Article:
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Development of a modular, enzyme -assisted approach to etoposide

Sungjo Choi, University of Nebraska - Lincoln


Podophyllotoxin is a lignan natural product that has long been known to possess medicinal properties. Although podophyllotoxin was found to function as an antimitotic, it showed prohibitive toxicity in Phase I cancer trials. Etoposide, a semisynthetic derivative of podophyllotoxin, is currently in clinical use in the treatment of many cancers. Etoposide apparently acts by an entirely different mechanism compared with podophyllotoxin, but the mechanism of action of this drug is incompletely understood. ^ This dissertation describes a modular synthetic approach to (−)-podophyllotoxin and etoposide designed to permit a systematic variation of ring E, and a new glycosylation method that efficiently interfaces with our ring E modular synthetic route. The ability to easily obtain analogs with varied structures in both ring E and the “northern” (carbohydrate) sector provides a new tool for studying the roles of these substructural units of the clinically valuable chemotherapeutic drug. ^ The first catalytic, asymmetric synthesis of (−)-podophyllotoxin has been achieved in 19 steps from piperonal in 7.9% overall yield. The introduction of 16 E rings (including the natural one) has been achieved via Cu I-mediated aryl-Grignard addition to an α,β-unsaturated N-acyloxazolidinone. The conjugate addition of ArMgBr occurs exclusively from the desired re face. Only three steps separate the conjugate addition product from the (−)-podophyllotoxin (or congeners) itself. ^ A new method for the generation of epipodophyllotoxin conjugates, namely “reverse Kahne-type” glycosylation with an activating sulfoxide, has been developed. To our knowledge, this is the first example of reversed polarity version of the Kahne activation method. The activating sulfoxide functionality is positioned on the aglycon, rather than on the sugar. Exposure of epipodophyllotoxin C4-sulfoxide to triflic anhydride, followed by addition of nucleophiles such as silyl glycosides, alcohols, phenols, p-fluoroaniline, or allyl silane, provides the corresponding O-, N-, and C-linked epipodophyllotoxin conjugates. ^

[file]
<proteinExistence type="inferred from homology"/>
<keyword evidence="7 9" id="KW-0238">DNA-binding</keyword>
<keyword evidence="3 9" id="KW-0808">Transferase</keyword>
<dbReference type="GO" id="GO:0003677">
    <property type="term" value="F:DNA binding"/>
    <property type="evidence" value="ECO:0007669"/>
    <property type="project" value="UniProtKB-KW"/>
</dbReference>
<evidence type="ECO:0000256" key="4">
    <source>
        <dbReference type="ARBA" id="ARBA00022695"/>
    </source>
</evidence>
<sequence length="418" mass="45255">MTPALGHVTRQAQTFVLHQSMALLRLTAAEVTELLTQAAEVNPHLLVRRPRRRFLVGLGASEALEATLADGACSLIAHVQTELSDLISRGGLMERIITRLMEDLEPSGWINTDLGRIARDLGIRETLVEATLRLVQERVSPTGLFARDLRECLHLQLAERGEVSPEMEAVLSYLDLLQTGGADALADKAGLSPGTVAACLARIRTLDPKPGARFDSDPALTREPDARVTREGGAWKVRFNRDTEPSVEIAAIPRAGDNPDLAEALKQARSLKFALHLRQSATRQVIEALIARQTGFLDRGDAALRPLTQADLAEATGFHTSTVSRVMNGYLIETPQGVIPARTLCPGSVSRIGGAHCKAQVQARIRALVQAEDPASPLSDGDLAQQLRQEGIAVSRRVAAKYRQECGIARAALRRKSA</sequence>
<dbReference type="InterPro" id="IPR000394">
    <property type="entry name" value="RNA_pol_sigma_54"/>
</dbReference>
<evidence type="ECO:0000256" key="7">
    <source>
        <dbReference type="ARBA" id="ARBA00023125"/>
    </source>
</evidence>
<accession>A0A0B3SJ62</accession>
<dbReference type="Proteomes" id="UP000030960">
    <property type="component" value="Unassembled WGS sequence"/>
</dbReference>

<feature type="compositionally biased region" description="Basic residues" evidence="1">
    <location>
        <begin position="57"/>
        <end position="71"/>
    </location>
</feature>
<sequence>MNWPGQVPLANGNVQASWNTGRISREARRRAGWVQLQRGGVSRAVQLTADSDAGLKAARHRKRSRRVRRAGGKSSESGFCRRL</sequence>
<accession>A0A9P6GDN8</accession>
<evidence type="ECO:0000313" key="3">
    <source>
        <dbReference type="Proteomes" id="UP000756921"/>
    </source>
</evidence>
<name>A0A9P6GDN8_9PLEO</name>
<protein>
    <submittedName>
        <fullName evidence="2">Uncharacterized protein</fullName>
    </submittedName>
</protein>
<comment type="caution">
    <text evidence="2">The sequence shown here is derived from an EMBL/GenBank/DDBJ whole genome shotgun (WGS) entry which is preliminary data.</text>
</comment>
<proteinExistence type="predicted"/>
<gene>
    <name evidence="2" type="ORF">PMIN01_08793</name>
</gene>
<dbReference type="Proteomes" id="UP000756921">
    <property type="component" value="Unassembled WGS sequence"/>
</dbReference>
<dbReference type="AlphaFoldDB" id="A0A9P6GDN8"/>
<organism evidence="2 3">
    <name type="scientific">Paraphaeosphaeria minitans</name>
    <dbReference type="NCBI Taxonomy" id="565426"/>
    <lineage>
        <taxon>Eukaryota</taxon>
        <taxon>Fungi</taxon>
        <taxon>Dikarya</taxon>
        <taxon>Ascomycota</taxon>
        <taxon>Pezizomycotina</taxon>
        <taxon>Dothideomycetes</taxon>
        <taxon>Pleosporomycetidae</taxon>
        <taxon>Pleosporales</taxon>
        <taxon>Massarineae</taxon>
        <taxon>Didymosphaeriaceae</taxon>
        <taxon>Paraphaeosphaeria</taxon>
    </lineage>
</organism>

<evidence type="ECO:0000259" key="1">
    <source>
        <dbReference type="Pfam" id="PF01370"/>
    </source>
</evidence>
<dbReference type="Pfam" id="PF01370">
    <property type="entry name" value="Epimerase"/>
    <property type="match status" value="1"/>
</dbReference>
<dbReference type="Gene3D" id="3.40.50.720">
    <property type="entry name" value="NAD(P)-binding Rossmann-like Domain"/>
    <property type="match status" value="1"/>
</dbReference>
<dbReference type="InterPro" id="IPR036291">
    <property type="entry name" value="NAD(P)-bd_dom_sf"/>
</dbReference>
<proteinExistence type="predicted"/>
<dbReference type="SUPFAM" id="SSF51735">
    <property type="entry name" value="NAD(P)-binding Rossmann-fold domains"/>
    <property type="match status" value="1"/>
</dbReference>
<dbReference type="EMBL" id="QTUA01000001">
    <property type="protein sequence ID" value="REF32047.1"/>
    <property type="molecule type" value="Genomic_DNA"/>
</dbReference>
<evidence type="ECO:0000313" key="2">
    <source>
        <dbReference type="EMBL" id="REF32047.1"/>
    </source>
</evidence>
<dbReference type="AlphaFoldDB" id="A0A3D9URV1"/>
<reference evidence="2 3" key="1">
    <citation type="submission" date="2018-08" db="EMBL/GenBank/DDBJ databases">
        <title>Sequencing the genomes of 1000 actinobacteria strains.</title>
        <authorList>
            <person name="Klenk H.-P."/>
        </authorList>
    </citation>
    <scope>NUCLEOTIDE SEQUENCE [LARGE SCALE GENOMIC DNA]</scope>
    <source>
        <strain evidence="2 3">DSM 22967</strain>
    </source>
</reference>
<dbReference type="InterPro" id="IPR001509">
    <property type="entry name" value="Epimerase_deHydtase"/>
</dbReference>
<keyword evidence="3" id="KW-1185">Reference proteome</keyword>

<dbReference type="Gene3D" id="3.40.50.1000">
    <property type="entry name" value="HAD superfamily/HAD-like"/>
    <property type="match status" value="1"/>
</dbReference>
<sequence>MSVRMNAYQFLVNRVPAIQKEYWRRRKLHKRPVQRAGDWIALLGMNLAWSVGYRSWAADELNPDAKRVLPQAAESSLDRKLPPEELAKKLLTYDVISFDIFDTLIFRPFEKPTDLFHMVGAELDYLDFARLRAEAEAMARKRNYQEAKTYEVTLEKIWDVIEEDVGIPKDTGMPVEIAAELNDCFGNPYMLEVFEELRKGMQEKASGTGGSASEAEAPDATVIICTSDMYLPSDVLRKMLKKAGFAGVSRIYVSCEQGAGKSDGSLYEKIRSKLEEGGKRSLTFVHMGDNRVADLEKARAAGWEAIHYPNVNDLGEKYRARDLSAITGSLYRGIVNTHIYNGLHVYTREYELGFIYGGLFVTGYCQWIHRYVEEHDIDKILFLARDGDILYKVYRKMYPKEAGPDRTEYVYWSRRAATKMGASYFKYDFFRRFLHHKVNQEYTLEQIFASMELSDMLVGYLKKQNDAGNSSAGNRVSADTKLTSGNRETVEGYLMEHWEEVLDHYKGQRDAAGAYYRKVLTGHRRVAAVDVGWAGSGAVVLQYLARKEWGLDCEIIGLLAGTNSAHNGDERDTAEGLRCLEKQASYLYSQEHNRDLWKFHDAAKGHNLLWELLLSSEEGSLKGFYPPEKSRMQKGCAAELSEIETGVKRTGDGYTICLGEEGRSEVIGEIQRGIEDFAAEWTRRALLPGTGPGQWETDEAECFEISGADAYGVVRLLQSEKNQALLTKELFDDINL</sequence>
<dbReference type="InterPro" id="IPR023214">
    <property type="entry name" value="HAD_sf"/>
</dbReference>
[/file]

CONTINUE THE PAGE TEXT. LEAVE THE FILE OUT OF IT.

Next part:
Subject Area

Chemistry, Organic

Recommended Citation

Choi, Sungjo, "Development of a modular, enzyme -assisted approach to etoposide" (2001). ETD collection for University of Nebraska - Lincoln. AAI3016310.